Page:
Reflecting on this (Robert Davidson) quote again, I think “the knife edge” between the past and future is where true creativity lives. Some think creativity is only painting, drawing, dancing or making music, but I think it is really also about living.
As many of my students have told me, their lives seem richer because they are seeing better and seeing more. It’s helpful to remember that we don’t teach reading and writing to produce only poets and writers, but rather to improve thinking. Betty Edwards in Drawing on the Right Side of the Brain.
This painting is loosely based on a view of the Comox Valley, perhaps from Cumberland or somewhere in the Beaufort Mountains. It describes the place in a mountainbike ride or a hike you enjoy after having done the hard work of getting there. Here you may have a snack, sketch, take a couple deep breaths or take a nap. You may be with others sharing light conversation or a meaningful moment.
This December I had my dream experience of spending two days, mostly alone, at our National Gallery in Ottawa. I have been asked several times what my favourite piece was but I don’t really have an answer. Actually I think what I enjoyed most was the process of looking.
Sketches aren’t about making a perfect picture, it’s the act of looking that is important. By completely stopping to look and draw (a flower, a tree, person, building..) you start to notice things you didn’t before.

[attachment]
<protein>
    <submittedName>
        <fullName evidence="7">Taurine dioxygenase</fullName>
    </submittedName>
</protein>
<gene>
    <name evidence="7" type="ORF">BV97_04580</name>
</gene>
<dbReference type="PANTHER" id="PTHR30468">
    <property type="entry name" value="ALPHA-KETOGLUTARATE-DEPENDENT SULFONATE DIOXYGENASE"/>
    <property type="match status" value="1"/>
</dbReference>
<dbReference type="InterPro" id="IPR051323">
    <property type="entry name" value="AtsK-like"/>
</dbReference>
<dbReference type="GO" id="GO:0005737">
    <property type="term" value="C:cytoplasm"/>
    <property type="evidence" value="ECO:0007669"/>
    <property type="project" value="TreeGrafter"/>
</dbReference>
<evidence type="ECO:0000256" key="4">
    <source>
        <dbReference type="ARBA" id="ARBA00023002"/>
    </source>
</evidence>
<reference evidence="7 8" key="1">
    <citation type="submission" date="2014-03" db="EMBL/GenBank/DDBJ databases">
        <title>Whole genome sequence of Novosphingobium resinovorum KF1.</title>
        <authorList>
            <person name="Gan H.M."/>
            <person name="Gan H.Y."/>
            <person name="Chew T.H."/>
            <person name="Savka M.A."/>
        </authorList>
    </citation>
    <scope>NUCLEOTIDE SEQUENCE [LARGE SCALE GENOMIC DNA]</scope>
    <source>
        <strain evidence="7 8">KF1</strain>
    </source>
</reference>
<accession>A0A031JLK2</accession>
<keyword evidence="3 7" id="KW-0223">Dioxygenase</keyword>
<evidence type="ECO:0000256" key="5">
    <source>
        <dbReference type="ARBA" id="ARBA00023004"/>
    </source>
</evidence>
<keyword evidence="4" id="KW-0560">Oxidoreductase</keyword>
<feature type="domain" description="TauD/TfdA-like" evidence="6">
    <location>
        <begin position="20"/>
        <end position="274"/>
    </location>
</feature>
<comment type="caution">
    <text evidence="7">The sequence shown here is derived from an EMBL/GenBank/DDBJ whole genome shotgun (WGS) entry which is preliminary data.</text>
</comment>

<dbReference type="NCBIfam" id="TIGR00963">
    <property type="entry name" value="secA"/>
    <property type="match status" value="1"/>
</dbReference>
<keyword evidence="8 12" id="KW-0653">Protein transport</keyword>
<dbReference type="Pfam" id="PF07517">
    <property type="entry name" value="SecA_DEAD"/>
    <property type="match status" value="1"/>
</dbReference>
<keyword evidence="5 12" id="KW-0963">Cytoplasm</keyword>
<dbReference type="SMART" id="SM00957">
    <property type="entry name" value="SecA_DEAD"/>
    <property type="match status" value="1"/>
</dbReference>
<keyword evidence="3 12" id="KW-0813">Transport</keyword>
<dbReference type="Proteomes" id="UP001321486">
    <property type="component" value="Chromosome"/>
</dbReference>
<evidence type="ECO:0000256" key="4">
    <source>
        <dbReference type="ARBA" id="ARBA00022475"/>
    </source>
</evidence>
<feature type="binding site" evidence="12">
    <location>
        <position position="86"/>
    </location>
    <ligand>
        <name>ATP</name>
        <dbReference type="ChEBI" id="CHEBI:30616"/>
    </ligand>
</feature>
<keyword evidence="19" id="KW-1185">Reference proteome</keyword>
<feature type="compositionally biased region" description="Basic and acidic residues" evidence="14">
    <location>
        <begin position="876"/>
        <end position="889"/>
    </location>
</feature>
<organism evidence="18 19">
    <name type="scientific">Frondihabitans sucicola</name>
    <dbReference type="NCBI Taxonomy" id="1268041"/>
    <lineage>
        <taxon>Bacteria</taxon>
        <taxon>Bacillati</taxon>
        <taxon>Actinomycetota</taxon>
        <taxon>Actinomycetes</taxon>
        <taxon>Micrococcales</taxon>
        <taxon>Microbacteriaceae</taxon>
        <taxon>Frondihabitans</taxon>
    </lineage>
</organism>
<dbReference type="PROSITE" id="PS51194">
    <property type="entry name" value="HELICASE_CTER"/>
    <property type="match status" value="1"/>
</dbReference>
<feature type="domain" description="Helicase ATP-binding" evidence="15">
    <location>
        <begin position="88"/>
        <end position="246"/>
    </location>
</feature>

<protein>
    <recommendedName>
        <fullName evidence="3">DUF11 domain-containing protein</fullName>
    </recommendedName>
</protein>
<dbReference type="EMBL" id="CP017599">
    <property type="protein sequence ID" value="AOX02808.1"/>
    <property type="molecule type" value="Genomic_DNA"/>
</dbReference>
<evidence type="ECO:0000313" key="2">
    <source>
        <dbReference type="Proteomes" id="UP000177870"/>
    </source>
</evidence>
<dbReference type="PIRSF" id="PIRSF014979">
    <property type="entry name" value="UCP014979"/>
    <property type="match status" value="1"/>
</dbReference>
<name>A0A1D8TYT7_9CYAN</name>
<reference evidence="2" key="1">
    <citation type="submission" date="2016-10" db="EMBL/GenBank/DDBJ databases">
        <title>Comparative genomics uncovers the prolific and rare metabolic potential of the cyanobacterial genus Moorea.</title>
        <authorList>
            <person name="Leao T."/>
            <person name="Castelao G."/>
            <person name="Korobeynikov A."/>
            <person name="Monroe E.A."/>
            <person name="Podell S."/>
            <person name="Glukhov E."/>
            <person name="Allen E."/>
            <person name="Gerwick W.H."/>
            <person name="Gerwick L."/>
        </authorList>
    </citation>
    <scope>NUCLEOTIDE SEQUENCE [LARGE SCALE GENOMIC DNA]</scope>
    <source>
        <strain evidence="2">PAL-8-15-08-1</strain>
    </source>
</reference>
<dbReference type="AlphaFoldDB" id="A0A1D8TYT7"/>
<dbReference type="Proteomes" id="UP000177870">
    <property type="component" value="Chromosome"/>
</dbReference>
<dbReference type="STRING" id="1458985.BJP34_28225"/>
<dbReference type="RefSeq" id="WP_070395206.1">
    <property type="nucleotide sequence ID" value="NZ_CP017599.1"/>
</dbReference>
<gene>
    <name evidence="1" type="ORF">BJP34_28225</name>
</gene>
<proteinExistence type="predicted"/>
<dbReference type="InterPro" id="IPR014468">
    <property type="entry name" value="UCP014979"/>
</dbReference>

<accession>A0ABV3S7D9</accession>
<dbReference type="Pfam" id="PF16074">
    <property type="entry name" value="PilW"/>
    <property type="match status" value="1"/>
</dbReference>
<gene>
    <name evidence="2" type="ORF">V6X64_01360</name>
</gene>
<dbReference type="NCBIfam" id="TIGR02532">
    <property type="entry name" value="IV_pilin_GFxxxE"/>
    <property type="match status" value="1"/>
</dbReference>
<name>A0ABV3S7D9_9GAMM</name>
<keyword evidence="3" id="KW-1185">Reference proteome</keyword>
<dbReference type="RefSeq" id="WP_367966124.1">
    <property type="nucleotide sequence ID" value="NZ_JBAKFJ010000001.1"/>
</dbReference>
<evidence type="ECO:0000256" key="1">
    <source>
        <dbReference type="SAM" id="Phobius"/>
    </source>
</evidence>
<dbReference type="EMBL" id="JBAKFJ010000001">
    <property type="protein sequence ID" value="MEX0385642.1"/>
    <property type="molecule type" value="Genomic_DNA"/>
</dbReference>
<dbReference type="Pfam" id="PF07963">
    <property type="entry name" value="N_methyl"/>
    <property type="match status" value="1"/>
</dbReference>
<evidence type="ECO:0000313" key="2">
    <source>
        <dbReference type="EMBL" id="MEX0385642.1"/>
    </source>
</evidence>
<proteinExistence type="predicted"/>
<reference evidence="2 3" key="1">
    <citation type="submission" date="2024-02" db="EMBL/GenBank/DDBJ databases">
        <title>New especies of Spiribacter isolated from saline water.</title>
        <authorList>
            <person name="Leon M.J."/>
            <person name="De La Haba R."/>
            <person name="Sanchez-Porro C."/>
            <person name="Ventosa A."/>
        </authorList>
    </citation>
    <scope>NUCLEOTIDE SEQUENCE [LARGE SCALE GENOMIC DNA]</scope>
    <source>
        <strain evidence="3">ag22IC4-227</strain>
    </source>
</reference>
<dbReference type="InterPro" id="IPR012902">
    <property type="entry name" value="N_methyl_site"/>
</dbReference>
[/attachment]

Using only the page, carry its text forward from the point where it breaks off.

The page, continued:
Over the years I’ve had a few dreams about fire. Sometimes I see the licking flames in sharp detail and other times something is burning more in the distance. A couple times there was a more scary explosion or almost explosion (usually when I’m mad about something – ha). I’ve also connected dreaming about fire to major transition points in my life, such as moving or when I started dating my husband!
Fire in a controlled sense denotes security. It is always needing to be fed or stoked and invites interaction – it is alive. Every year when my family goes to Tofino we enjoy fires on the beach – sometimes playing music as well.
Daydreaming is a way of making connections in our life, finding meaning and coming up with new ideas. People value busyness and the resulting rewards of a productive life but I believe that time to just let our minds completely wander is underrated.
One thing I’ve learned about being an artist is that no one else will tell you that you must create. An artist needs to have their own belief in what they have been most equipped to do. This takes an incredible amount of courage and also: self-love. And not in a pumped up ego kind of way, but in a way that you truly believe that you are a worthy person and it is right to trust your inner voice.
I really enjoyed this recommendation by a visitor on the studio tour. The main lesson in this book is that creativity shouldn’t be thought of as strictly the realm of artists or inventors but that all humans are hard wired to be creative – “creativity is a catchall term for a variety of distinct thought processes”.